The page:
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January 15, 2007
It would be nice if I could type with both hands, I tell Ben, who is stretched out in my lap. Somehow he has succeeded in using my left hand as a headrest. I thought cats were supposed to curl up in people's laps, not stretch out. Ben opens one eye slightly, to signal that he has heard but chooses to ignore me.

He is always taking advantage of my good nature.

Let's call Chad, I suggest. I call Chad's cell and put the phone on speaker, close to Ben's whiskers. Ben meows a lot, so I figure I can count on him for a monologue. A familiar voice sounds from the phone: Chad's phone message. Ben listens intently but says nothing. Come on, I tell him, Say something. It's your friend, Chad. Ben begins to purr loudly, but does not speak. Finally I give up -- and just as I press the red button to disconnect the call, Ben begins a paragraph of meows.

I have mentioned that Ben's default meow sounds like the quacking of a duck. It is an unlovely sound, pitched as it is in his lower vocal register -- Ben has yet to discover his falsetto, which might be nice to hear and could also be quieter. So I am encouraging him to broaden his vocal range and work on his diction. Just now -- and on his own initiative, which is how cats do everything -- he is hard at work on adding some new consonants to his meows, notably an "ng" sound, so he can express ideas like "Please stop typing"or "Shouldn't I be eating?" more clearly.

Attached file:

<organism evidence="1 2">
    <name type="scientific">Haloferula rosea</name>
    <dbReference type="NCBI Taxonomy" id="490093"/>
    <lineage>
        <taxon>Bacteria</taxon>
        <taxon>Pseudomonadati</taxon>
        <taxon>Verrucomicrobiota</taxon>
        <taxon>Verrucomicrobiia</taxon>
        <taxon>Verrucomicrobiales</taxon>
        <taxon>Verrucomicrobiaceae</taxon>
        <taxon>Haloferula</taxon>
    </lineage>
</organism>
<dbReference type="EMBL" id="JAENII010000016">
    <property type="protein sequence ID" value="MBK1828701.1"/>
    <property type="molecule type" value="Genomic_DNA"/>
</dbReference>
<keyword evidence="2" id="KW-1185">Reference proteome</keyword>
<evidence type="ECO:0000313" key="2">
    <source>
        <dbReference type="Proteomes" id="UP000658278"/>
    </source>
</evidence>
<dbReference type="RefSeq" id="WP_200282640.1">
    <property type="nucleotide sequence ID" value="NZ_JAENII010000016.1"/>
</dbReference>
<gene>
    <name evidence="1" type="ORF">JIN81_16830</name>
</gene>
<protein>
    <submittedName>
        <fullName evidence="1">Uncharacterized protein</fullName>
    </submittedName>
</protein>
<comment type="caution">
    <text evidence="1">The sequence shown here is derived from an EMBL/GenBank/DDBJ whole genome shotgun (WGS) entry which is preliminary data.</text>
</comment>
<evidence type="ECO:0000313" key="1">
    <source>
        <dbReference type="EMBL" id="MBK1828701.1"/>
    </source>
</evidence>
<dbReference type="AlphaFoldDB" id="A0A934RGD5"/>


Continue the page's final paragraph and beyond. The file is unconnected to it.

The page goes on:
I have learned that the way to get Ben to stop quacking is to stroke his chin, bury your face in his lovely soft fur and tell him in a soft voice that he is a good cat and that all is well. This must be done in standard English: what you do not want to do is quack back at him, although it is hard to resist doing so. Here, it is important to be firm: engaging him in the language of ducks just encourages him to quack. Besides, it is dangerous to speak to someone in a language you don't understand -- there's no telling what you might be saying without knowing it. What if you're saying something like "Bet I can quack louder than you can?"

What you want is engagement, not an arms race of duck rhetoric. If all I do in response to someone else is what he has done to me, who will ever do something new? Will we not live out our days in an endless quacking "Oh, yeah? Yeah!" loop of mutual misunderstanding?

I thought, when I sat down to write, that I would save this eMo about Ben the Cat for another day, and write instead about the legacy of Dr. King. But now I see that Ben has led me there. On his own initiative. You don't end violence with violence. You don't end insult by hurling more insult. You won't get something new by doing something old. You bring love into the world by showing the world more love. You allow yourself to come closer to the enemy, close enough to see not only the whites of his eyes, but to see also their beauty.

And once you have seen the beauty, you will not fire your weapon.
Fr. Matthew Presents! Check out a newcomer to the Geranium Farm, definitely our coolest member (by a considerable margin) and our very first YouTube offering. Matthew Moretz tells us What It Is in some very cool ways, from St. Paul's in Yonkers, NY. Click on the picture at the arrow to get started. You can also see archived "Fr. Matthew Presents" by clicking on the link to his home page.
Also tune in to Brian Lehrer at this morning at 10am EST, when Brian presents his annual tribute to Martin Luther King, in which listeners call in with one-minute readings about any ethnic group other than their own. This is always a beautful and moving experience that reminds us what radio can be.
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